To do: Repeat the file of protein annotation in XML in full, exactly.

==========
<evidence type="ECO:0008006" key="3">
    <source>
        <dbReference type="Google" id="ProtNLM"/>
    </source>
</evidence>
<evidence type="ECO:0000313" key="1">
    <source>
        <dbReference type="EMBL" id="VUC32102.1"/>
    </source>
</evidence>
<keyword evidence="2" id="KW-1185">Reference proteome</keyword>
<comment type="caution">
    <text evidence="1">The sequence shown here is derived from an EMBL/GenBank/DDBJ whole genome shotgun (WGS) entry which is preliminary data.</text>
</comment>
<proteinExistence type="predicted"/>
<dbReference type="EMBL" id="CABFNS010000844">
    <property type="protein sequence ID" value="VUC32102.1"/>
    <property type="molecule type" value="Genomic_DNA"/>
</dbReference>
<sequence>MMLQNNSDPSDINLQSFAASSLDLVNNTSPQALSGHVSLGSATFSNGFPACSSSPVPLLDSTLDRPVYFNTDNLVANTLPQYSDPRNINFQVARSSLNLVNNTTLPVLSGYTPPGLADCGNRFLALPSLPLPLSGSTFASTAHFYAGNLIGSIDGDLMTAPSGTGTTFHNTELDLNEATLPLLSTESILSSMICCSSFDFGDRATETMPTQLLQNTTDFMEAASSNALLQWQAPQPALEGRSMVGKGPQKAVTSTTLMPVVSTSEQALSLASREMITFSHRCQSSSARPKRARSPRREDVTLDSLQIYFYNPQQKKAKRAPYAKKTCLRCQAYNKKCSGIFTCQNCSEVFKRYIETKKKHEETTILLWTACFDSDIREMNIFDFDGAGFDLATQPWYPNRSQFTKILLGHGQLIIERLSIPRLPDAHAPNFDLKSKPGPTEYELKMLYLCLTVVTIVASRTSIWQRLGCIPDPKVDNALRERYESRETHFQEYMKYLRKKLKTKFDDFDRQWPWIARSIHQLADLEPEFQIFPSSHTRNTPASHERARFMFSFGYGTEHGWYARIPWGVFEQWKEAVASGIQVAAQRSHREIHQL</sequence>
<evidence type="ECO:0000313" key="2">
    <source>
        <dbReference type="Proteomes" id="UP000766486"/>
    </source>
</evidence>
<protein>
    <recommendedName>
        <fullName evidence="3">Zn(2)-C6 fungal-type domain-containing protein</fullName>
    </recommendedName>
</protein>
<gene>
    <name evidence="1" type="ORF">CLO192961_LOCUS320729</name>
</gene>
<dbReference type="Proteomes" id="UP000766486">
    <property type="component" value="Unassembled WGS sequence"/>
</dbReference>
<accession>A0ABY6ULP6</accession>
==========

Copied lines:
<evidence type="ECO:0008006" key="3">
    <source>
        <dbReference type="Google" id="ProtNLM"/>
    </source>
</evidence>
<evidence type="ECO:0000313" key="1">
    <source>
        <dbReference type="EMBL" id="VUC32102.1"/>
    </source>
</evidence>
<keyword evidence="2" id="KW-1185">Reference proteome</keyword>
<comment type="caution">
    <text evidence="1">The sequence shown here is derived from an EMBL/GenBank/DDBJ whole genome shotgun (WGS) entry which is preliminary data.</text>
</comment>
<proteinExistence type="predicted"/>
<dbReference type="EMBL" id="CABFNS010000844">
    <property type="protein sequence ID" value="VUC32102.1"/>
    <property type="molecule type" value="Genomic_DNA"/>
</dbReference>
<sequence>MMLQNNSDPSDINLQSFAASSLDLVNNTSPQALSGHVSLGSATFSNGFPACSSSPVPLLDSTLDRPVYFNTDNLVANTLPQYSDPRNINFQVARSSLNLVNNTTLPVLSGYTPPGLADCGNRFLALPSLPLPLSGSTFASTAHFYAGNLIGSIDGDLMTAPSGTGTTFHNTELDLNEATLPLLSTESILSSMICCSSFDFGDRATETMPTQLLQNTTDFMEAASSNALLQWQAPQPALEGRSMVGKGPQKAVTSTTLMPVVSTSEQALSLASREMITFSHRCQSSSARPKRARSPRREDVTLDSLQIYFYNPQQKKAKRAPYAKKTCLRCQAYNKKCSGIFTCQNCSEVFKRYIETKKKHEETTILLWTACFDSDIREMNIFDFDGAGFDLATQPWYPNRSQFTKILLGHGQLIIERLSIPRLPDAHAPNFDLKSKPGPTEYELKMLYLCLTVVTIVASRTSIWQRLGCIPDPKVDNALRERYESRETHFQEYMKYLRKKLKTKFDDFDRQWPWIARSIHQLADLEPEFQIFPSSHTRNTPASHERARFMFSFGYGTEHGWYARIPWGVFEQWKEAVASGIQVAAQRSHREIHQL</sequence>
<evidence type="ECO:0000313" key="2">
    <source>
        <dbReference type="Proteomes" id="UP000766486"/>
    </source>
</evidence>
<protein>
    <recommendedName>
        <fullName evidence="3">Zn(2)-C6 fungal-type domain-containing protein</fullName>
    </recommendedName>
</protein>
<gene>
    <name evidence="1" type="ORF">CLO192961_LOCUS320729</name>
</gene>
<dbReference type="Proteomes" id="UP000766486">
    <property type="component" value="Unassembled WGS sequence"/>
</dbReference>
<accession>A0ABY6ULP6</accession>